It was uncomfortably hot. Guests sat and sweated on the terrace, overlooking gardens of aloe vera and Mediterranean pine trees. Lunch concluded with servings of frozen yogurt – Berlusconi is apparently on a health quest – and a side dish of frustration. Right-wingers were upset that Draghi chose to meet center-left Democratic Party leader Enrico Letta that morning by snubbing them.
They spoke of the need to review social benefits, to fight against illegal immigration, a tax amnesty and investments in nuclear energy. It looked like a program for a new government.
After six hours, Berlusconi decided it was time to call the prime minister himself. The right was clear on what it needed – a radical change of direction in Draghi’s administration, without the 5 Star Movement on board.
Berlusconi stayed at home while his Forza Italia colleague Antonio Tajani and Salvini traveled to Draghi’s residence for the 7:45 p.m. showdown. They demanded a reshuffling and overhaul of the government’s agenda.
It didn’t go well. When Salvini and Tajani left, it was clear to Draghi that the next day would be difficult.
The righties returned to Villa Grande and the talks continued late into the night, finally breaking up only at 12:30 a.m.
Wednesday dawned and Draghi’s moment of judgment had arrived. According to people familiar with his thinking, he believed he simply couldn’t afford to compromise.
As the unelected leader of a national unity government, chosen by the president to help pull the country out of the pandemic last year, Draghi felt he had no mandate to engage in deals policies. If he gave in to a series of demands for concessions from the right, it would be the start of a bargain that would never end, he thought.
So it was an angry prime minister who took his message to parliament. Having refused to accede to demands from the right, Draghi was told that Forza Italia, the League and 5Stars would not back him in the crucial vote of confidence he had called.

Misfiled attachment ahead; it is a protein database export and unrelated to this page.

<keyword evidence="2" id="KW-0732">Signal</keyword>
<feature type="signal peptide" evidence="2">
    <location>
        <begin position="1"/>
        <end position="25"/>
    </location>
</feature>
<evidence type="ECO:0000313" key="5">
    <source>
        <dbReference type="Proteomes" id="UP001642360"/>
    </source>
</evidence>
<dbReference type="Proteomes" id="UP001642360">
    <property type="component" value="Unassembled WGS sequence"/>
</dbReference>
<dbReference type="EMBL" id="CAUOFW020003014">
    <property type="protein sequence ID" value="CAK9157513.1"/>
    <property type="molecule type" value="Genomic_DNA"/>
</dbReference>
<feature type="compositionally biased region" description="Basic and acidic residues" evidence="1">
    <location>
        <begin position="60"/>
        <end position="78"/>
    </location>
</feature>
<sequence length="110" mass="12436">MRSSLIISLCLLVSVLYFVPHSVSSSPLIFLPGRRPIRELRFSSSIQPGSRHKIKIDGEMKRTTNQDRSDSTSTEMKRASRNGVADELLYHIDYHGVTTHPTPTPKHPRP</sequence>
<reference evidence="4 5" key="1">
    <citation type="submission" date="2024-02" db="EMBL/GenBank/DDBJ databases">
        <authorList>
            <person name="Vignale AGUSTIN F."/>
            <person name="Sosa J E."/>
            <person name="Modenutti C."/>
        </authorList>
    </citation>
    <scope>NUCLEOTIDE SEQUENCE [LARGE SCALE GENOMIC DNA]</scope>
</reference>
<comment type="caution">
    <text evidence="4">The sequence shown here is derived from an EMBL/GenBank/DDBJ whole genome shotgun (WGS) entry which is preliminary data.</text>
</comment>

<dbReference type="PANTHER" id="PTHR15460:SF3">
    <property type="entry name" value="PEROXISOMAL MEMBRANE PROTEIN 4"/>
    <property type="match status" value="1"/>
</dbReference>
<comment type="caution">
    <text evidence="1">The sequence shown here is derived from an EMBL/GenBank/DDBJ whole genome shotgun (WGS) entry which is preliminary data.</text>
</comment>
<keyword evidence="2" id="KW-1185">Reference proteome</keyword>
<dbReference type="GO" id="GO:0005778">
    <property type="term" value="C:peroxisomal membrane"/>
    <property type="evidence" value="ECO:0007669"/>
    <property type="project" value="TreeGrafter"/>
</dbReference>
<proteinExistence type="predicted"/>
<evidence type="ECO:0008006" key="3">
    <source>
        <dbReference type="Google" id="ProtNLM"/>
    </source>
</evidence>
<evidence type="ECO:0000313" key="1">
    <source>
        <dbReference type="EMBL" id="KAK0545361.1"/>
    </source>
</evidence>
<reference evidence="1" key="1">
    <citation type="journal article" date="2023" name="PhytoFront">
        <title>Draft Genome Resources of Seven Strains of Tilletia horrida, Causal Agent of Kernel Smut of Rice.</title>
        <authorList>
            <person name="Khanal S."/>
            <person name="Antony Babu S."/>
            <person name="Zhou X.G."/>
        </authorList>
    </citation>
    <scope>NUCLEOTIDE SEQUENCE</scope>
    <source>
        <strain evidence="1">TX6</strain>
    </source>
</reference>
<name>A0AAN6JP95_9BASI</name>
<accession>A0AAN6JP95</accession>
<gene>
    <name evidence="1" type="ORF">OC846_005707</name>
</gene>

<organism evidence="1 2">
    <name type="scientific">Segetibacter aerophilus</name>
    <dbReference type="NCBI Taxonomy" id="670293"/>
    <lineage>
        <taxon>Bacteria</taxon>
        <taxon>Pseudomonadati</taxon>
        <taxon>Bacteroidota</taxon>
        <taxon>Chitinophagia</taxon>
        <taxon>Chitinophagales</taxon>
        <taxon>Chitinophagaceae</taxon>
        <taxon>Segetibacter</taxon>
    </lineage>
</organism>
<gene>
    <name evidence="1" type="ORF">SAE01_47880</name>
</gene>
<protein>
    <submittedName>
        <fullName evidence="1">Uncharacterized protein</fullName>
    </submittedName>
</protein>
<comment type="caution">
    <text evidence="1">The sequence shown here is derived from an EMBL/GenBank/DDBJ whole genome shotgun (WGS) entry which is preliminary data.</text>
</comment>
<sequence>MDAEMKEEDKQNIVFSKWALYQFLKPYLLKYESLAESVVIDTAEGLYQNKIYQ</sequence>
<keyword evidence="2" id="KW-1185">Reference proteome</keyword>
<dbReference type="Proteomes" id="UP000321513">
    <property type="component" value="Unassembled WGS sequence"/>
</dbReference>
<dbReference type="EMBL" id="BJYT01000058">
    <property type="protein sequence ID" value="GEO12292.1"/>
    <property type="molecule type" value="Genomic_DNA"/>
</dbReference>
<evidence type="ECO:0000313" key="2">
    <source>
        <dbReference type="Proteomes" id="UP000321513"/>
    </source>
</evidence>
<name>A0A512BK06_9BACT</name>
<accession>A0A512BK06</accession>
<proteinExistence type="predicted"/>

Berlusconi’s allies returned to Villa Grande after Draghi’s speech. Meloni, the 45-year-old leader of the opposition Brothers of Italy party, has repeatedly called for talks with Salvini. She was pushing for her fellow leaders to withdraw from Draghi’s coalition and call an election.
On Wednesday evening, the vote finally took place. Draghi won but had lost support from the right and the 5Stars. Afterwards, Salvini returned to Berlusconi’s villa for what was clearly a celebratory dinner.
Yet despite their victory, the right now fears it will also be blamed for bringing down Draghi in order to trigger a vote that polls suggested it would win. Draghi was a popular prime minister who had been urged by world leaders as well as thousands of ordinary Italians to stay.
Spokespersons for Forza Italia and the League denied plotting to impeach Draghi, insisting they only wanted him to lead a new government.
A League insider said the party only made its decision to pull out after Draghi’s “very tough” speech offering “no concessions” on Thursday. “That definitely influenced the decision,” the person said. “We wanted to stay in government, but not at any price.”
As for Draghi, he is apparently reconciled to his fate, according to a person familiar with the matter. He will spend the next few months leading an interim administration until a new government is formed. After conspiracies and ultimatums – and pan-fried fish lunches – the man nicknamed Super Mario would be “serene”.